If your business is active in international trade, it is crucial that you are aware of all the local administrative regulations and obligations. Many countries have specific schemes or authorisations that make international trade easier from a practical or administrative point of view. Even so, strict adherence to the relevant rules is crucial, as was made apparent in a recent tribunal decision in the United Kingdom. Although the administrative error in that case was minor, the consequences were far-reaching.
UK IPSP Bill of Discharge: minor inaccuracies, major consequences
The UK Inward Processing Special Procedure can be administered by a company that operates a full Inward Processing (IP) authorisation. This authorisation makes it possible to import goods without customs duties being due immediately. Any business operating with an IP must adhere to the specific requirements set out in its authorisation letter. One of these requirements relates to the submission of a Bill of Discharge (BoD), which is required to confirm that the goods were imported into the UK under IP, and to confirm the manner in which the goods were disposed of or discharged.
In the decision at hand, the Tribunal confirmed that HMRC (the British Tax Authorities) was correct in raising a customs debt for all imports on a BoD where inaccuracies were identified. The full content of the BoD was therefore subject to customs duties, despite the fact that the inaccuracies did not affect all items on that bill. This resulted in a total customs debt of almost GBP 9 million.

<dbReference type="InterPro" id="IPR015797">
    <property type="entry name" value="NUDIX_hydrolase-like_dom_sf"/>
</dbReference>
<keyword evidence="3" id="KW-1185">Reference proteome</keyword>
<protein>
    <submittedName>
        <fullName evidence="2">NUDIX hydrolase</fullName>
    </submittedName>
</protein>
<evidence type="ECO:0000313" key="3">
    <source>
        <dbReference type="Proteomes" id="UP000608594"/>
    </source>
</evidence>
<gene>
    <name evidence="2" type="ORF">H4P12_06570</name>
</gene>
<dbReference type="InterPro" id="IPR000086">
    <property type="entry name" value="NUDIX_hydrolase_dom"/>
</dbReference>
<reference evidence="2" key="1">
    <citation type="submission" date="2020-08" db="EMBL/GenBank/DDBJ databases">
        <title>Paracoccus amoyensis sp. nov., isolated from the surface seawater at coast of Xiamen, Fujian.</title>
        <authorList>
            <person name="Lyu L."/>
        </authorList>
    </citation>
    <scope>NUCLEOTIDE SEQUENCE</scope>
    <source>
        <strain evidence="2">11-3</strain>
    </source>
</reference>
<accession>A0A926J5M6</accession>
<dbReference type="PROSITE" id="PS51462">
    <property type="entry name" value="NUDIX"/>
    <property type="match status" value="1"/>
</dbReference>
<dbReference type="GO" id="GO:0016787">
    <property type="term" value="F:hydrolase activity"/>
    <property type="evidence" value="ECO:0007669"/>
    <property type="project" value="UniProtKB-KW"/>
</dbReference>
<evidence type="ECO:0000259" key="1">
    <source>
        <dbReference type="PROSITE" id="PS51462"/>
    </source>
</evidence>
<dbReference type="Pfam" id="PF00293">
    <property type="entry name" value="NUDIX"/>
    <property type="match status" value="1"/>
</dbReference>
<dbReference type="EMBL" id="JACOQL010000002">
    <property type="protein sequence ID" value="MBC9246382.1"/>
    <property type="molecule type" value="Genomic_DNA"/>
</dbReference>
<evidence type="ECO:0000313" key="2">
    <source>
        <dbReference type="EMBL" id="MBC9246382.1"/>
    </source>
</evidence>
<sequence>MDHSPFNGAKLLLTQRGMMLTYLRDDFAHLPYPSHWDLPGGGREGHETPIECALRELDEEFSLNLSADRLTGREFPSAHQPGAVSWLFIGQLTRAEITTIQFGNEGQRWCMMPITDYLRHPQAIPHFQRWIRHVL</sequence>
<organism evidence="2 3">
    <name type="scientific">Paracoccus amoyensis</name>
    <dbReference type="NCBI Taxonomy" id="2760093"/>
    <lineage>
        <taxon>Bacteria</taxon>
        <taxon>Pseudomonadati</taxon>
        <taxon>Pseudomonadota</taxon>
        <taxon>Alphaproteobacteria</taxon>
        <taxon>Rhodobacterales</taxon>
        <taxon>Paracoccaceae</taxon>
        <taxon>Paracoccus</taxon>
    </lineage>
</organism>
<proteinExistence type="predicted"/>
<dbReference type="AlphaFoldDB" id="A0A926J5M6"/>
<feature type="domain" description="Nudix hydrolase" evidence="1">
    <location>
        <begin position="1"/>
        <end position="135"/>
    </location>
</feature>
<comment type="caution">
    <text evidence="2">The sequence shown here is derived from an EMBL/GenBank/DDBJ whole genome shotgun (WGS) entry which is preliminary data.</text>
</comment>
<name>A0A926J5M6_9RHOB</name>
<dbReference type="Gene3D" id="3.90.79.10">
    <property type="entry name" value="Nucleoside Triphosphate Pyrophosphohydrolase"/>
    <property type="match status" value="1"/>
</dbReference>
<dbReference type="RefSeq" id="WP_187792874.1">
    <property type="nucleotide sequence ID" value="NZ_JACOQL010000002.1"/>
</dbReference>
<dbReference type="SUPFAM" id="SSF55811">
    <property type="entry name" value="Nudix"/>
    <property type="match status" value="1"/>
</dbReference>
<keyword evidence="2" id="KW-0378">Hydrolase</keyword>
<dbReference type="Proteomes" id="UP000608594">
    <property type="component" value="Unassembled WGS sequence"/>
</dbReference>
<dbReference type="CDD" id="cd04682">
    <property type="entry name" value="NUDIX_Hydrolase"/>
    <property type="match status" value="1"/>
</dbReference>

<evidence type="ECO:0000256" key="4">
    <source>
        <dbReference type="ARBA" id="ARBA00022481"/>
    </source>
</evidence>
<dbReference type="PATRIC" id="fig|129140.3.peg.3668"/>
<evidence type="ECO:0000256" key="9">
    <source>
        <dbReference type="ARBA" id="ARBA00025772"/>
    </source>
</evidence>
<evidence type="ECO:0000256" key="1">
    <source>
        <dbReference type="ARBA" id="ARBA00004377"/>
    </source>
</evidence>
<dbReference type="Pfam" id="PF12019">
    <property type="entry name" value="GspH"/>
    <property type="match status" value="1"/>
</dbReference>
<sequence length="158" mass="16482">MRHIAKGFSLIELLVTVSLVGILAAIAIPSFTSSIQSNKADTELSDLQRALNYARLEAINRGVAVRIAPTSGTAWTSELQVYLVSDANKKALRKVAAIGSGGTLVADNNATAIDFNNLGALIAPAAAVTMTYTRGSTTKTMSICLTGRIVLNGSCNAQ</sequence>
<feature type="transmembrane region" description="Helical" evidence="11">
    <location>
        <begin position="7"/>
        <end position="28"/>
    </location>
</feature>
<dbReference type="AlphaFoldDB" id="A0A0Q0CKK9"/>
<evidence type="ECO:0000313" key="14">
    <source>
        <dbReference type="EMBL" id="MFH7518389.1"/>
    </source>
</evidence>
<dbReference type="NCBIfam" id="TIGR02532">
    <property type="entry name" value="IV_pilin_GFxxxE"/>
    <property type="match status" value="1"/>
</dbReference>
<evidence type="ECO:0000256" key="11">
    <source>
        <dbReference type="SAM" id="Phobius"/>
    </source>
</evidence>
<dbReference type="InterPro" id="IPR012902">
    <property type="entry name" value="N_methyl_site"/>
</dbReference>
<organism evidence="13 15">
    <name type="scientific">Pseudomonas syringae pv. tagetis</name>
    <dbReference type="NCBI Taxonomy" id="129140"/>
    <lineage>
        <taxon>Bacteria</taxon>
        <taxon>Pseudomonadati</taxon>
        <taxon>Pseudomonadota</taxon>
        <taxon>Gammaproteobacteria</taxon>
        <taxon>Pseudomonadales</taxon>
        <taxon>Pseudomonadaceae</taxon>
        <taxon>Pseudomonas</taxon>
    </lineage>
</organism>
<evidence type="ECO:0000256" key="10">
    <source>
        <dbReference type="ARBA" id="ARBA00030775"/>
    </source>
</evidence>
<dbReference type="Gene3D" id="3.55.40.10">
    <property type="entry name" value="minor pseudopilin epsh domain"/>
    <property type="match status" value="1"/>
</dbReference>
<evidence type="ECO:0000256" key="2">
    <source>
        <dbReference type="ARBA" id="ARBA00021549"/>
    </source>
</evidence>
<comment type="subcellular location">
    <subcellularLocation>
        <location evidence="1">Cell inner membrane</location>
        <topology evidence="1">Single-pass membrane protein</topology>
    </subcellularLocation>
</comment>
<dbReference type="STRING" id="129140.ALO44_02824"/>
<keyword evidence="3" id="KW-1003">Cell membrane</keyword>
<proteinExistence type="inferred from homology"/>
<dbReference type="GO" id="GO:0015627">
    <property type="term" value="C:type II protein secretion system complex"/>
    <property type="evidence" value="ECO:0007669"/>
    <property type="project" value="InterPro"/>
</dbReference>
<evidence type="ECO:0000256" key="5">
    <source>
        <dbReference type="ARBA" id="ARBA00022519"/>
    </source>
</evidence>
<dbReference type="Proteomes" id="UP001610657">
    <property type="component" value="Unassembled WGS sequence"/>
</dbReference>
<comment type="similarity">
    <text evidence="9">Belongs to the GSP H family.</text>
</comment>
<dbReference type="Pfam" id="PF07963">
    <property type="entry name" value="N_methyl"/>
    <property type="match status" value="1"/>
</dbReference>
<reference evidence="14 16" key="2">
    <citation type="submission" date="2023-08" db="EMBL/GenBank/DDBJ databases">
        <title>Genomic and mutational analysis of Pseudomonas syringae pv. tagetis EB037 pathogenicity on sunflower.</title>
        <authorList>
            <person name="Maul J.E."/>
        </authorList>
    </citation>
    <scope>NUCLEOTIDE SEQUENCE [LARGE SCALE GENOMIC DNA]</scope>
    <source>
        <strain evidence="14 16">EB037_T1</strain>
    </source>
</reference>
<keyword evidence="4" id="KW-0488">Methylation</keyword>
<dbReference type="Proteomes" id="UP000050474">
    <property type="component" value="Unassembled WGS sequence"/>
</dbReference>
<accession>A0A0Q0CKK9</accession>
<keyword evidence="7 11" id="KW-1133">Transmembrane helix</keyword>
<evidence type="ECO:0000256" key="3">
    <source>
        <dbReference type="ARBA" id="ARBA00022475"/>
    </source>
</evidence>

The case in more detail
HMRC raised an assessment for GBP 2,409,009.91 customs duty and GBP 6,480,265.52 VAT, due to a breach of the obligations under providing accurate Bill of Discharges between March and December 2014. The errors identified by HMRC related to the following:
The commodity code was incorrectly declared on the import entry, but the commodity code on the BoD is correct. Breach due to no Post Clearance Action (PCA) completed.
There was a difference between the weight or customs values recorded on the Management Support System (“MSS”) and the weight shown on the BoD.
The import entry on MSS was cancelled and a PCA made but the cancellation was not made clear on the BoD.
Errors relating to incorrect import stock recorded, resulting in incorrect export quantities declared on BoD.
Failure to report the disposal of a quantity of import goods.
The critical element of this case related to the fact that HMRC determined that any error found on a BoD causes a breach resulting in a customs debt. A single error may therefore lead to liability for the customs duties on all individual imports stated on the BoD.
To read more about this case, we refer to the publication on the website of MHA, the Baker Tilly International member firm in the United Kingdom.
Accuracy is key!
Any business involved with operating Inward Processing into the UK must be vigilant and ensure that its processes are such that any information submitted on a BoD is relevant and 100% accurate. The same applies to similar schemes and authorisations within the European Union and elsewhere.
If your company operates Inward Processing, we would be happy to discuss how we can help you to ensure that your business has the necessary controls in place to minimise the risk of incurring a customs debt.
Would you like to know more about the customs and VAT obligations relating to the flow of goods in which your company is involved? Our experts would be happy to assist you. Please contact us.
The legislation and regulations in this area may be subject to change. We recommend that you discuss the potential impact of this with your Baker Tilly consultant.
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